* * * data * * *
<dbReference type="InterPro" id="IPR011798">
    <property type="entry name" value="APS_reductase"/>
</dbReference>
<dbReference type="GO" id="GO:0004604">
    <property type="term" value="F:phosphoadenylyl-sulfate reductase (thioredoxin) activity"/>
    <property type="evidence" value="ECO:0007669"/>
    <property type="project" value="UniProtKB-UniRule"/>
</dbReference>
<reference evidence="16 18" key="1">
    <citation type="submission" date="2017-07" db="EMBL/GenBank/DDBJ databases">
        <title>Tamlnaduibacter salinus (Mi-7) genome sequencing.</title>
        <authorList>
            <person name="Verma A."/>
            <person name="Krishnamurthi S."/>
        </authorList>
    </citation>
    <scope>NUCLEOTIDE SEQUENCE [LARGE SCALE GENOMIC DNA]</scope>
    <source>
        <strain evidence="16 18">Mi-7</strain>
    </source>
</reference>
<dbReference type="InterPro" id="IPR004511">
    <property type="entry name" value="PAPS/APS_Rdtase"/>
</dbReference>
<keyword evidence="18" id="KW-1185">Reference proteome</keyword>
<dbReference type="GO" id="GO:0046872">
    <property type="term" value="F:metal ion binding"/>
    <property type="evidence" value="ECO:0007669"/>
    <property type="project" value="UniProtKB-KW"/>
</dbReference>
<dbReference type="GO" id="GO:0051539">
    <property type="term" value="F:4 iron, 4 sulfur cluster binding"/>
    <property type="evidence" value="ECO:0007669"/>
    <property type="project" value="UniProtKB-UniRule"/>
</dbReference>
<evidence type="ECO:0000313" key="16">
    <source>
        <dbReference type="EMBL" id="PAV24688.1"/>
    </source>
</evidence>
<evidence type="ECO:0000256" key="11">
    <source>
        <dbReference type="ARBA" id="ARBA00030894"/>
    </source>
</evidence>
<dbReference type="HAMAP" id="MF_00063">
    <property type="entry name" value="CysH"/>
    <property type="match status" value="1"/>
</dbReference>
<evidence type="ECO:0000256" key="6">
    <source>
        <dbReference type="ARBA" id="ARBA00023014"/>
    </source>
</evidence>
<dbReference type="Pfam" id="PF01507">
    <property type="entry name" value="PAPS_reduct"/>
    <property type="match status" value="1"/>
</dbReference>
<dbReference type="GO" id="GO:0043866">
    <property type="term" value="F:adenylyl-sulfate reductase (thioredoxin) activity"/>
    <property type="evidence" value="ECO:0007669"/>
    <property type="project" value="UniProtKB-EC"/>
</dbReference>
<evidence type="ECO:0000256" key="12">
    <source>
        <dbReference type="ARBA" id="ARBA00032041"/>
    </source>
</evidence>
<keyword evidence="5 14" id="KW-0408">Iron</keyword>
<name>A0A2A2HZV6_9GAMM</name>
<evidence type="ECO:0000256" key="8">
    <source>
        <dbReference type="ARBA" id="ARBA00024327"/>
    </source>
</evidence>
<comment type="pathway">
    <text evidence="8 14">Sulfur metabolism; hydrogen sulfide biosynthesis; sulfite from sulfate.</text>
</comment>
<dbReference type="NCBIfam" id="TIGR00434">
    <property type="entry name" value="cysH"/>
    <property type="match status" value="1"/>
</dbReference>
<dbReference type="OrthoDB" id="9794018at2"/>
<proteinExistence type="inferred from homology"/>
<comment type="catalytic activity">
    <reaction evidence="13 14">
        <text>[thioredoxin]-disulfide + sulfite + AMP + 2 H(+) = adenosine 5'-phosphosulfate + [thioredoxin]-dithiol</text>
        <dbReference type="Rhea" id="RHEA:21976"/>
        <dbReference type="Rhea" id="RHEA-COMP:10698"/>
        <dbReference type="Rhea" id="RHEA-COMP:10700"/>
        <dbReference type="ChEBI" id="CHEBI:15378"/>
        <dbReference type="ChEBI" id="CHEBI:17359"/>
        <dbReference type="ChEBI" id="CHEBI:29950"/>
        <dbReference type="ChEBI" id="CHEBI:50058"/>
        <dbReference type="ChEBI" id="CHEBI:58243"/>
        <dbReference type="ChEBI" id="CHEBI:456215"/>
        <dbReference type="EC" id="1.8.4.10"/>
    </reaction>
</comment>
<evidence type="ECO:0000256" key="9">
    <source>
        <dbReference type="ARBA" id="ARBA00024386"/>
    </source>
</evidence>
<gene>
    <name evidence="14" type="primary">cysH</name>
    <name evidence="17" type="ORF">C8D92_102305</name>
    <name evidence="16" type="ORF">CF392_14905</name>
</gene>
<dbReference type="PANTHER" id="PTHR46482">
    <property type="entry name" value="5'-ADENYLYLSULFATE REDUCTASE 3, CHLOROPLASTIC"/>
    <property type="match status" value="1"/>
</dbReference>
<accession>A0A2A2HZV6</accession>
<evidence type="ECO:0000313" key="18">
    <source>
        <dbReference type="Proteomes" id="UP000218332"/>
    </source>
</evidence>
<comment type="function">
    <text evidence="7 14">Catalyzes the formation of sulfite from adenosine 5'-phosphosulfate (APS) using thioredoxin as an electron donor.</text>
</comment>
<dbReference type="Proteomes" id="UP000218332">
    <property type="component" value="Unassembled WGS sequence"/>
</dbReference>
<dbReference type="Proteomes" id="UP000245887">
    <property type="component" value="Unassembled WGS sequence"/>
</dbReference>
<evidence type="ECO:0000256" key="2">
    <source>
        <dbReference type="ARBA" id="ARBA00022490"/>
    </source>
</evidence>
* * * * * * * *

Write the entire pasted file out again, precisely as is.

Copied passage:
<dbReference type="InterPro" id="IPR011798">
    <property type="entry name" value="APS_reductase"/>
</dbReference>
<dbReference type="GO" id="GO:0004604">
    <property type="term" value="F:phosphoadenylyl-sulfate reductase (thioredoxin) activity"/>
    <property type="evidence" value="ECO:0007669"/>
    <property type="project" value="UniProtKB-UniRule"/>
</dbReference>
<reference evidence="16 18" key="1">
    <citation type="submission" date="2017-07" db="EMBL/GenBank/DDBJ databases">
        <title>Tamlnaduibacter salinus (Mi-7) genome sequencing.</title>
        <authorList>
            <person name="Verma A."/>
            <person name="Krishnamurthi S."/>
        </authorList>
    </citation>
    <scope>NUCLEOTIDE SEQUENCE [LARGE SCALE GENOMIC DNA]</scope>
    <source>
        <strain evidence="16 18">Mi-7</strain>
    </source>
</reference>
<dbReference type="InterPro" id="IPR004511">
    <property type="entry name" value="PAPS/APS_Rdtase"/>
</dbReference>
<keyword evidence="18" id="KW-1185">Reference proteome</keyword>
<dbReference type="GO" id="GO:0046872">
    <property type="term" value="F:metal ion binding"/>
    <property type="evidence" value="ECO:0007669"/>
    <property type="project" value="UniProtKB-KW"/>
</dbReference>
<dbReference type="GO" id="GO:0051539">
    <property type="term" value="F:4 iron, 4 sulfur cluster binding"/>
    <property type="evidence" value="ECO:0007669"/>
    <property type="project" value="UniProtKB-UniRule"/>
</dbReference>
<evidence type="ECO:0000313" key="16">
    <source>
        <dbReference type="EMBL" id="PAV24688.1"/>
    </source>
</evidence>
<evidence type="ECO:0000256" key="11">
    <source>
        <dbReference type="ARBA" id="ARBA00030894"/>
    </source>
</evidence>
<dbReference type="HAMAP" id="MF_00063">
    <property type="entry name" value="CysH"/>
    <property type="match status" value="1"/>
</dbReference>
<evidence type="ECO:0000256" key="6">
    <source>
        <dbReference type="ARBA" id="ARBA00023014"/>
    </source>
</evidence>
<dbReference type="Pfam" id="PF01507">
    <property type="entry name" value="PAPS_reduct"/>
    <property type="match status" value="1"/>
</dbReference>
<dbReference type="GO" id="GO:0043866">
    <property type="term" value="F:adenylyl-sulfate reductase (thioredoxin) activity"/>
    <property type="evidence" value="ECO:0007669"/>
    <property type="project" value="UniProtKB-EC"/>
</dbReference>
<evidence type="ECO:0000256" key="12">
    <source>
        <dbReference type="ARBA" id="ARBA00032041"/>
    </source>
</evidence>
<keyword evidence="5 14" id="KW-0408">Iron</keyword>
<name>A0A2A2HZV6_9GAMM</name>
<evidence type="ECO:0000256" key="8">
    <source>
        <dbReference type="ARBA" id="ARBA00024327"/>
    </source>
</evidence>
<comment type="pathway">
    <text evidence="8 14">Sulfur metabolism; hydrogen sulfide biosynthesis; sulfite from sulfate.</text>
</comment>
<dbReference type="NCBIfam" id="TIGR00434">
    <property type="entry name" value="cysH"/>
    <property type="match status" value="1"/>
</dbReference>
<dbReference type="OrthoDB" id="9794018at2"/>
<proteinExistence type="inferred from homology"/>
<comment type="catalytic activity">
    <reaction evidence="13 14">
        <text>[thioredoxin]-disulfide + sulfite + AMP + 2 H(+) = adenosine 5'-phosphosulfate + [thioredoxin]-dithiol</text>
        <dbReference type="Rhea" id="RHEA:21976"/>
        <dbReference type="Rhea" id="RHEA-COMP:10698"/>
        <dbReference type="Rhea" id="RHEA-COMP:10700"/>
        <dbReference type="ChEBI" id="CHEBI:15378"/>
        <dbReference type="ChEBI" id="CHEBI:17359"/>
        <dbReference type="ChEBI" id="CHEBI:29950"/>
        <dbReference type="ChEBI" id="CHEBI:50058"/>
        <dbReference type="ChEBI" id="CHEBI:58243"/>
        <dbReference type="ChEBI" id="CHEBI:456215"/>
        <dbReference type="EC" id="1.8.4.10"/>
    </reaction>
</comment>
<evidence type="ECO:0000256" key="9">
    <source>
        <dbReference type="ARBA" id="ARBA00024386"/>
    </source>
</evidence>
<gene>
    <name evidence="14" type="primary">cysH</name>
    <name evidence="17" type="ORF">C8D92_102305</name>
    <name evidence="16" type="ORF">CF392_14905</name>
</gene>
<dbReference type="PANTHER" id="PTHR46482">
    <property type="entry name" value="5'-ADENYLYLSULFATE REDUCTASE 3, CHLOROPLASTIC"/>
    <property type="match status" value="1"/>
</dbReference>
<accession>A0A2A2HZV6</accession>
<evidence type="ECO:0000313" key="18">
    <source>
        <dbReference type="Proteomes" id="UP000218332"/>
    </source>
</evidence>
<comment type="function">
    <text evidence="7 14">Catalyzes the formation of sulfite from adenosine 5'-phosphosulfate (APS) using thioredoxin as an electron donor.</text>
</comment>
<dbReference type="Proteomes" id="UP000218332">
    <property type="component" value="Unassembled WGS sequence"/>
</dbReference>
<dbReference type="Proteomes" id="UP000245887">
    <property type="component" value="Unassembled WGS sequence"/>
</dbReference>
<evidence type="ECO:0000256" key="2">
    <source>
        <dbReference type="ARBA" id="ARBA00022490"/>
    </source>
</evidence>